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G20 to extend debt relief for poor countries by six months

The initiative will now be extended until the end of June next year, G20 finance ministers and central bankers said after a virtual meeting hosted by the group's current president Saudi Arabia.

Australian Prime Minister Scott Morrison (Top-R) is seen on a screen attending a videoconference with G20 leaders to discuss the COVID-19 coronavirus, at the Parliament House in Canberra on 26 March 2020. Picture: AFP

RIYADH - G20 nations announced Wednesday a six-month extension to a debt suspension initiative for the world's poorest countries ravaged by the coronavirus pandemic, triggering criticism from campaigners who said it did not go far enough.

The 20 most industrialised nations had pledged in April to suspend debt service from the world's most vulnerable countries through the end of the year as they faced a sharp economic contraction caused by the pandemic.

The initiative will now be extended until the end of June next year, G20 finance ministers and central bankers said after a virtual meeting hosted by the group's current president Saudi Arabia.

"We have agreed to extend the Debt Service Suspension Initiative by six months," Saudi Finance Minister Mohammed al-Jadaan said.

In its final statement after the meeting, the group said the DSSI could be further extended until the end of 2021 when the IMF and World Bank meet next spring.

"In light of the continued liquidity pressure, while progressively addressing debt vulnerabilities, we agreed to extend the DSSI by six months, and to examine by the time of the 2021 spring meetings if the economic and financial situation requires to extend further the DSSI by another six months," the statement said.

"Given the scale of the COVID-19 crisis, the significant debt vulnerabilities and deteriorating outlook in many low-income countries, we recognise that debt treatments beyond the DSSI may be required on a case-by-case basis.

"In this context, we agreed in principle on a common framework for debt treatments beyond the DSSI."

'BARE MINIMUM'

The group said it would publish the common framework and discuss "outstanding issues" related to the DSSI at another extraordinary meeting of finance ministers and central bankers before the G20 summit in November.

The announcement prompted sharp criticism from global campaign groups who voiced the need for more extensive debt relief for vulnerable countries.

"The G20 took an important step today, but it didn't go far enough," said Najat Vallaud-Belkacem, the France director of the ONE campaign.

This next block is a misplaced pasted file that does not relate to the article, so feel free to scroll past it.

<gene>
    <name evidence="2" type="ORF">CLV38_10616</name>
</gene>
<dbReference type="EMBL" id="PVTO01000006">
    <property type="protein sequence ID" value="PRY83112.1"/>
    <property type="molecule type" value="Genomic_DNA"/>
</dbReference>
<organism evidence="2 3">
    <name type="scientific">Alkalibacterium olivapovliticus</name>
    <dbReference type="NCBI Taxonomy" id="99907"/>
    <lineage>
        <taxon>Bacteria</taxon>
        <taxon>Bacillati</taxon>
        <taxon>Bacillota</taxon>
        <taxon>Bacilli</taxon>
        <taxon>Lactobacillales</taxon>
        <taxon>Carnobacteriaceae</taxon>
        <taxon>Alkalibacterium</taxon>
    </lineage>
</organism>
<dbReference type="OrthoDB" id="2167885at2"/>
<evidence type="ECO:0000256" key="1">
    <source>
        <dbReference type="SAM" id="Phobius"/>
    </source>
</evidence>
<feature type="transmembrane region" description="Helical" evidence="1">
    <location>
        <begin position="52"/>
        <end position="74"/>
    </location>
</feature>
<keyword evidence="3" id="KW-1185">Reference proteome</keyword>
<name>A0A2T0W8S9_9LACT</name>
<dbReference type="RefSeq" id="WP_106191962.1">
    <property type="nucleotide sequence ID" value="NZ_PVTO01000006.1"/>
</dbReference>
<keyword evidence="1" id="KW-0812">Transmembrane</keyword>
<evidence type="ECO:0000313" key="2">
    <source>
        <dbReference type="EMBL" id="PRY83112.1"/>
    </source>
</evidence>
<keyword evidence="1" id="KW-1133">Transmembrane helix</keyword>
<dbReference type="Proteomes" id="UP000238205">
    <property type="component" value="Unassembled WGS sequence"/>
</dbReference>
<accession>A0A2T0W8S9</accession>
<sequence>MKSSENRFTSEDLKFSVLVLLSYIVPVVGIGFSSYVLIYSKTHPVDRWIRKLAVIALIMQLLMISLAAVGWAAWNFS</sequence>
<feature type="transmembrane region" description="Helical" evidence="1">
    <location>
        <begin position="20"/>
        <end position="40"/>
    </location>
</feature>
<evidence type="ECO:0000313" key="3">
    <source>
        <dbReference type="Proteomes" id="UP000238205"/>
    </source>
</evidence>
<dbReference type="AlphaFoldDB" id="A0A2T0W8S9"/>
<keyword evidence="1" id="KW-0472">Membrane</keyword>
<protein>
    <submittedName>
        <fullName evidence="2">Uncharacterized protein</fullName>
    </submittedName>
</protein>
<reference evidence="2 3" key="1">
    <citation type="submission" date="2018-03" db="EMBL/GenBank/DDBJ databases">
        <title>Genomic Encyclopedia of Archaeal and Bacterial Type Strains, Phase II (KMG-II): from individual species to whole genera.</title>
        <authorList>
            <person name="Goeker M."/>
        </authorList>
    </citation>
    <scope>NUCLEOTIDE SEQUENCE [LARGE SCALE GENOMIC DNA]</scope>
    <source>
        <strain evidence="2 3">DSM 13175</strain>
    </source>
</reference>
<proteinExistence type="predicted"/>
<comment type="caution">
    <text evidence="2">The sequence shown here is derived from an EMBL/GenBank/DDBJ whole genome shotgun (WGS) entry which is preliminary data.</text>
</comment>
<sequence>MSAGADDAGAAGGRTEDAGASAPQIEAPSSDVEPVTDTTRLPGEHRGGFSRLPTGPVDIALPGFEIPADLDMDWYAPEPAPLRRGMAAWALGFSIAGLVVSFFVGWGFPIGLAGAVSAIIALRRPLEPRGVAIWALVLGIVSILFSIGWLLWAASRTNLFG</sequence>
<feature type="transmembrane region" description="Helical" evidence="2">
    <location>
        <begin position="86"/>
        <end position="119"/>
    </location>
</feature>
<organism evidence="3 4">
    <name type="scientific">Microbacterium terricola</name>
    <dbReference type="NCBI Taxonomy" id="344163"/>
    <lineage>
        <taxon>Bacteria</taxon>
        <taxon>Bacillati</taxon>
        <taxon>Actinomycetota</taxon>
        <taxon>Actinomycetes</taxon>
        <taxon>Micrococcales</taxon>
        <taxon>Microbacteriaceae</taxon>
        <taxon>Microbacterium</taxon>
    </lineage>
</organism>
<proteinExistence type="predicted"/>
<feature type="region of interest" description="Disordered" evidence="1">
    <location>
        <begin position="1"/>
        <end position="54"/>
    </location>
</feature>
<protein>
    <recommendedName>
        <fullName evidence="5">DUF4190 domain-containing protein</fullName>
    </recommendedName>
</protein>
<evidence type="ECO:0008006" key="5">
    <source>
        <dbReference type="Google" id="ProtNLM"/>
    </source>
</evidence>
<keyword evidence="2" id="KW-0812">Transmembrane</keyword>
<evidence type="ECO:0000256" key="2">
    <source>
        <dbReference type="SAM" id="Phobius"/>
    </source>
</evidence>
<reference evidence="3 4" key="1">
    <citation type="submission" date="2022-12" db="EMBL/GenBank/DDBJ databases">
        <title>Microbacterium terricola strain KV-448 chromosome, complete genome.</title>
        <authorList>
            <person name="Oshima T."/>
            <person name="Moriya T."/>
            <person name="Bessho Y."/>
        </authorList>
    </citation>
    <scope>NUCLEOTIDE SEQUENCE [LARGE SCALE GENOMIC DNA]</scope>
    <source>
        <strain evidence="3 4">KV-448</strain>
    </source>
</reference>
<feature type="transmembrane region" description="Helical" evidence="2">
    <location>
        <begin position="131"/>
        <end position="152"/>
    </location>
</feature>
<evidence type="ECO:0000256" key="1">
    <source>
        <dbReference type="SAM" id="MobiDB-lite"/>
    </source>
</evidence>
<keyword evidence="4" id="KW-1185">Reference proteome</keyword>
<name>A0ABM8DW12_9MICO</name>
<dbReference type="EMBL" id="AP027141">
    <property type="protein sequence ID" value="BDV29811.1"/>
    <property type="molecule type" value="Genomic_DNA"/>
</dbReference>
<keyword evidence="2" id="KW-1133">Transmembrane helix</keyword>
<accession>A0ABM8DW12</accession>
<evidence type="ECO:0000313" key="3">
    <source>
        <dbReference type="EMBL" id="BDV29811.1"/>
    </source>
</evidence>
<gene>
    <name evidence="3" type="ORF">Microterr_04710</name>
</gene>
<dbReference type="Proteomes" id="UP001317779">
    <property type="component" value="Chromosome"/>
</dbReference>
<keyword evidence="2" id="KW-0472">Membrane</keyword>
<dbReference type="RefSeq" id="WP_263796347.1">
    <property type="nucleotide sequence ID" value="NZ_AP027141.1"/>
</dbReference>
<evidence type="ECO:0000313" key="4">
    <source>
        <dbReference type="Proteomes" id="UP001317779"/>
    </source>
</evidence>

"They could have extended the debt service standstill until the end of 2021, helping the world's poorest countries combat this global pandemic. They simply chose not to."

Campaigners warn of a looming debt crisis across poverty-wracked developing nations.

The World Bank on Monday said the debt of the world's 73 poorest countries grew 9.5% last year to a record $744 billion.

The countries' debt burden owed to government creditors, most of whom are G20 states, reached $178 billion last year, it added.

"With the economic chaos caused by COVID-19 threatening to set the fight against poverty back decades, extending the Debt Service Suspension Initiative was the bare minimum the G20 could do," said Jaime Atienza, from Oxfam International.

'TSUNAMI OF DEBT'

"Despite the common framework announced - good news to deal with deep solvency problems but with details still unknown - the failure to cancel debt payments will only delay the tsunami of debt that will engulf many of the world's poorest countries."

The DSSI has received 46 applications from eligible countries across the world, most of them from Africa, the G20 said last month.

But the initiative has covered "a meagre 1.66%" of debt payments by developing nations this year, according to European Network on Debt and Development (Eurodad).

"Of the 46 beneficiary countries, it has had very limited impact due to the failure of private and multilateral lenders to participate," Eurodad said in a report that likened the initiative to "draining out the Titanic with a bucket".

"As a result, only 24% of the debt payments due to be made between May and December 2020 by beneficiary countries were actually subject to potential debt suspension."

Wednesday's talks come as the surging health crisis continues to batter the global economy and triggers unemployment on a massive scale.

Huge injections of government aid have kept economies from plunging further in 2020, but the continued presence of Covid-19 means the outlook is highly uncertain, the IMF said on Tuesday.

The recession has been less severe than expected but still deep and "the ascent out of this calamity is likely to be long, uneven, and highly uncertain", according to IMF chief economist Gita Gopinath.

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